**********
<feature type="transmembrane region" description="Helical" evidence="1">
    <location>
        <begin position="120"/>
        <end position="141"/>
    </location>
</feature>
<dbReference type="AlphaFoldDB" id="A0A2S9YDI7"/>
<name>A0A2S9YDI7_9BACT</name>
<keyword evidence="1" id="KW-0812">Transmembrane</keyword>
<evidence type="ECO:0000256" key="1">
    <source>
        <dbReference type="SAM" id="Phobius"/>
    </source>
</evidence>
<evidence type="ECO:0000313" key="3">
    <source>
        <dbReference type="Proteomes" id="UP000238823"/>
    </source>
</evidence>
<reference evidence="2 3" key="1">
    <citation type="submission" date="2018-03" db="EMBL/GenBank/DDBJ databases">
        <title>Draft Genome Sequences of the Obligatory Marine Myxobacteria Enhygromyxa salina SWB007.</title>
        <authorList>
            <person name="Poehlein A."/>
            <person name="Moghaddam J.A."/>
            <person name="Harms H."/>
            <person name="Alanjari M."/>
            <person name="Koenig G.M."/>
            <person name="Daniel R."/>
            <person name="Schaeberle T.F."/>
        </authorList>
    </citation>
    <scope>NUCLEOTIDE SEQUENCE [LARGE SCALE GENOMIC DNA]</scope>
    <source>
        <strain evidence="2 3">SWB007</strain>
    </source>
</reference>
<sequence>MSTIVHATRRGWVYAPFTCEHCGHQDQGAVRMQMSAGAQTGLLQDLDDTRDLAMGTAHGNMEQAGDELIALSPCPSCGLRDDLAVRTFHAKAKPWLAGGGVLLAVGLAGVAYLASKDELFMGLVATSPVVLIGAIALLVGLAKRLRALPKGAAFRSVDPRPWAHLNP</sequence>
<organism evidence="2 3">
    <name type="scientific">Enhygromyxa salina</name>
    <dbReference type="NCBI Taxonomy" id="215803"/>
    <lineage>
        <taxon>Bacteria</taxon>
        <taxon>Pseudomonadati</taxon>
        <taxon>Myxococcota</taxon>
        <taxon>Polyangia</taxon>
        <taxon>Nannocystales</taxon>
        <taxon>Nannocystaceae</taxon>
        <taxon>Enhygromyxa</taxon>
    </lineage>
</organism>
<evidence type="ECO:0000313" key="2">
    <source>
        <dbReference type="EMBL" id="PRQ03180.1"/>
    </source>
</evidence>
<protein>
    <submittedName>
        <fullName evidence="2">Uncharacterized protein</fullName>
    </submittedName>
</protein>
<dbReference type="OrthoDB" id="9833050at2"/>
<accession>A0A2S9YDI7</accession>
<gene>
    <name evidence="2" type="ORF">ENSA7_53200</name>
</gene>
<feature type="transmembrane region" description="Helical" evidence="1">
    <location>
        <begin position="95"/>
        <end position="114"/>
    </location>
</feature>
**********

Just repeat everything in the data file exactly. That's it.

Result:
<feature type="transmembrane region" description="Helical" evidence="1">
    <location>
        <begin position="120"/>
        <end position="141"/>
    </location>
</feature>
<dbReference type="AlphaFoldDB" id="A0A2S9YDI7"/>
<name>A0A2S9YDI7_9BACT</name>
<keyword evidence="1" id="KW-0812">Transmembrane</keyword>
<evidence type="ECO:0000256" key="1">
    <source>
        <dbReference type="SAM" id="Phobius"/>
    </source>
</evidence>
<evidence type="ECO:0000313" key="3">
    <source>
        <dbReference type="Proteomes" id="UP000238823"/>
    </source>
</evidence>
<reference evidence="2 3" key="1">
    <citation type="submission" date="2018-03" db="EMBL/GenBank/DDBJ databases">
        <title>Draft Genome Sequences of the Obligatory Marine Myxobacteria Enhygromyxa salina SWB007.</title>
        <authorList>
            <person name="Poehlein A."/>
            <person name="Moghaddam J.A."/>
            <person name="Harms H."/>
            <person name="Alanjari M."/>
            <person name="Koenig G.M."/>
            <person name="Daniel R."/>
            <person name="Schaeberle T.F."/>
        </authorList>
    </citation>
    <scope>NUCLEOTIDE SEQUENCE [LARGE SCALE GENOMIC DNA]</scope>
    <source>
        <strain evidence="2 3">SWB007</strain>
    </source>
</reference>
<sequence>MSTIVHATRRGWVYAPFTCEHCGHQDQGAVRMQMSAGAQTGLLQDLDDTRDLAMGTAHGNMEQAGDELIALSPCPSCGLRDDLAVRTFHAKAKPWLAGGGVLLAVGLAGVAYLASKDELFMGLVATSPVVLIGAIALLVGLAKRLRALPKGAAFRSVDPRPWAHLNP</sequence>
<organism evidence="2 3">
    <name type="scientific">Enhygromyxa salina</name>
    <dbReference type="NCBI Taxonomy" id="215803"/>
    <lineage>
        <taxon>Bacteria</taxon>
        <taxon>Pseudomonadati</taxon>
        <taxon>Myxococcota</taxon>
        <taxon>Polyangia</taxon>
        <taxon>Nannocystales</taxon>
        <taxon>Nannocystaceae</taxon>
        <taxon>Enhygromyxa</taxon>
    </lineage>
</organism>
<evidence type="ECO:0000313" key="2">
    <source>
        <dbReference type="EMBL" id="PRQ03180.1"/>
    </source>
</evidence>
<protein>
    <submittedName>
        <fullName evidence="2">Uncharacterized protein</fullName>
    </submittedName>
</protein>
<dbReference type="OrthoDB" id="9833050at2"/>
<accession>A0A2S9YDI7</accession>
<gene>
    <name evidence="2" type="ORF">ENSA7_53200</name>
</gene>
<feature type="transmembrane region" description="Helical" evidence="1">
    <location>
        <begin position="95"/>
        <end position="114"/>
    </location>
</feature>